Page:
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ClassLiving and Learning in the Digital Age$
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Sonia Livingstone and Julian Sefton-Green

Print publication date: 2016

Print ISBN-13: 9781479884575

Published to NYU Press Scholarship Online: January 2017

DOI: 10.18574/nyu/9781479884575.001.0001

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Making Space for Learning in the Home

Making Space for Learning in the Home

(p.168) 8 Making Space for Learning in the Home

Sonia Livingstone

Julian Sefton-Green

NYU Press

What opportunities for learning outside school were made available, pursued, and rejected by members of the class? Here we particularly focus on the ways that families from different kinds of social backgrounds—traditional middle-class, more bohemian, and highly educated families, along with desperately aspirational parents, especially those who had experienced some of the tragedies of enforced migration, as well as those who live their lives far more involved in community practices far away from the classrooms of London—provided for, encouraged, and defined learning for their offspring. We pay particular attention to forms of cultural capital, which is the kind of knowledge and expectations that stem from parental education and, of course, wealth. We describe how different homes construct opportunities for learning physically (how they arrange rooms and resources, especially technology), socially (how they establish habits and rhythms), and conceptually (how they see the purpose and nature of learning). The chapter concludes by setting these descriptions in the context of debates about whether and how digital media can be expected to overcome the more fundamental challenges faced by education in the risk society and by problematizing what connections between home and school mean in practice.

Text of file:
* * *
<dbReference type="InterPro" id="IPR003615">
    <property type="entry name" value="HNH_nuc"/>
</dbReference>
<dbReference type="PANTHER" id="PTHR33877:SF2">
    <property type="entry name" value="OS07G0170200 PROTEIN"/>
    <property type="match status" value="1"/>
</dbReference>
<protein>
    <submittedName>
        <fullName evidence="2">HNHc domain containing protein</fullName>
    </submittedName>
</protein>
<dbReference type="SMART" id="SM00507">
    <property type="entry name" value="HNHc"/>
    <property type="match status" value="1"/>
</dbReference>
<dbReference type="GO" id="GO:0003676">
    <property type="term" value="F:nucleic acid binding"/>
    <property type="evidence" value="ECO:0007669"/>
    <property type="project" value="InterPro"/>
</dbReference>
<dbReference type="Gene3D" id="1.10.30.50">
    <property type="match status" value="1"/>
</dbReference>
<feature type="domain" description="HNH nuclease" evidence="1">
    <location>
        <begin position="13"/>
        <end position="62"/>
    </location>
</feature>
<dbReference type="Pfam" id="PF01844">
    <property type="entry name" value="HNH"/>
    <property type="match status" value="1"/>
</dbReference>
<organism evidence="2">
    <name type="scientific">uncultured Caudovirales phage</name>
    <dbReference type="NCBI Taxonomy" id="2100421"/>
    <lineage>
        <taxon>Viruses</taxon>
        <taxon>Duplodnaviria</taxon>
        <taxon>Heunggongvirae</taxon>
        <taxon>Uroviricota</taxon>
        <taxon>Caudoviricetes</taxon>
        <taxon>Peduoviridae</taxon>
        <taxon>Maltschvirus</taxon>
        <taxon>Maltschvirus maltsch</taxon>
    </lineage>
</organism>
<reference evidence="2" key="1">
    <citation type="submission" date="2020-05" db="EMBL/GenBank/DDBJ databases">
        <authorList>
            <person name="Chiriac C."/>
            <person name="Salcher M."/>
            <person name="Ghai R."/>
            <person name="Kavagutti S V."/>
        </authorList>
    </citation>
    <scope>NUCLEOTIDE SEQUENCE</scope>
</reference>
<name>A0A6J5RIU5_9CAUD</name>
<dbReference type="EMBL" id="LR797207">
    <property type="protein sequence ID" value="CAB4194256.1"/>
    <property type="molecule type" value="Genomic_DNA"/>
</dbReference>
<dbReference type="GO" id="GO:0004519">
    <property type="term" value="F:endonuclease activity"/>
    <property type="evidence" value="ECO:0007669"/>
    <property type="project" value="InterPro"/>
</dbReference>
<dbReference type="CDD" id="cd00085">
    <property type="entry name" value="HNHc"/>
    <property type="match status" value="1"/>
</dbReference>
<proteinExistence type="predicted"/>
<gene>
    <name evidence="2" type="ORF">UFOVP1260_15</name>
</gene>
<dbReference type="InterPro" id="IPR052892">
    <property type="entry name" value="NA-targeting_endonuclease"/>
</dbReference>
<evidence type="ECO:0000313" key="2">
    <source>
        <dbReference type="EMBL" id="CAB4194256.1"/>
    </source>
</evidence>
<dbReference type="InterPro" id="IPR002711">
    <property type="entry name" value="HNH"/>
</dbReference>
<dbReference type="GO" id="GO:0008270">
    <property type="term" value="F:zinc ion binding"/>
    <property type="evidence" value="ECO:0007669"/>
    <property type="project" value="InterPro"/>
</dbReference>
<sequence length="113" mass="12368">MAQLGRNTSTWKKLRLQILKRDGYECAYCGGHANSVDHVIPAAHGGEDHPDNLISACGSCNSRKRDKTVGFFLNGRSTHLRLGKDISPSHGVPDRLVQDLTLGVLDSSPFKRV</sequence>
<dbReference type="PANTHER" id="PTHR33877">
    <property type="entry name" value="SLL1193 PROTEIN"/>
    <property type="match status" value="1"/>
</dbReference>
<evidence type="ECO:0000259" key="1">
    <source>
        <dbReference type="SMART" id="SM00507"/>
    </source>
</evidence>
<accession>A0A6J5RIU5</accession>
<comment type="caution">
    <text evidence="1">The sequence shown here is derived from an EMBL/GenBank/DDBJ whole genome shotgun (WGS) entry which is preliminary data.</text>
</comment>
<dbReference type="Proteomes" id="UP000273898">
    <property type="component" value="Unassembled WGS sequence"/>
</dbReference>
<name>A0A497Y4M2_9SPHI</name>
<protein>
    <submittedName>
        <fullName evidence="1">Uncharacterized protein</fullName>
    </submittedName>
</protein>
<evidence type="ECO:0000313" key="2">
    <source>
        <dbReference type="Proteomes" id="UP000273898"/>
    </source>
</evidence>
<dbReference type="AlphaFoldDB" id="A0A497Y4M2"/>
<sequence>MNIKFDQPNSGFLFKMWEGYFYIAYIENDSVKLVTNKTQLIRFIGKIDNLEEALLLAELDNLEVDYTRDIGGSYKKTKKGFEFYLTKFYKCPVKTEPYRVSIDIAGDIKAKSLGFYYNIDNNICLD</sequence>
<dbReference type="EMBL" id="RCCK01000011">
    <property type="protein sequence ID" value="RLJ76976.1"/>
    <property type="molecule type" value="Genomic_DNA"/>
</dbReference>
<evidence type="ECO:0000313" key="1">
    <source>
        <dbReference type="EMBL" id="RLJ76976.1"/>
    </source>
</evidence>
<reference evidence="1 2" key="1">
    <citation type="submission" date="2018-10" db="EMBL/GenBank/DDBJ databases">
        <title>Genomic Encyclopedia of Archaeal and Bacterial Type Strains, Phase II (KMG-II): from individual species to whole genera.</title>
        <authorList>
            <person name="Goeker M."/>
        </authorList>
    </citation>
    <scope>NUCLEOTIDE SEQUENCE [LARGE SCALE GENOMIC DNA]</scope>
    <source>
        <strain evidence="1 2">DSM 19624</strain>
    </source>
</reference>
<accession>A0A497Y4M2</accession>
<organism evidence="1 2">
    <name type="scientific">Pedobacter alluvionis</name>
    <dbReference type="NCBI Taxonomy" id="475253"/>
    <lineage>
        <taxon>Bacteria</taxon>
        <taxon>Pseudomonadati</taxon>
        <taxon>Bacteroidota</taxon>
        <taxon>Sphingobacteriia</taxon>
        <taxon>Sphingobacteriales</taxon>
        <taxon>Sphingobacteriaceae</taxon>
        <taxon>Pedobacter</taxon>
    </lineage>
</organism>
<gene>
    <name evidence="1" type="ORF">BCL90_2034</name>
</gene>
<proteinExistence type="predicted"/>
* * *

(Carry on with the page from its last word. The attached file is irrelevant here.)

Keywords:   Media, Learning, Home, Social Class, Social Capital, Interests, interest-driven learning, Informal and formal learning, Cultural capital, Parental aspirations, Digital media learning, Homework, Connections and disconnections

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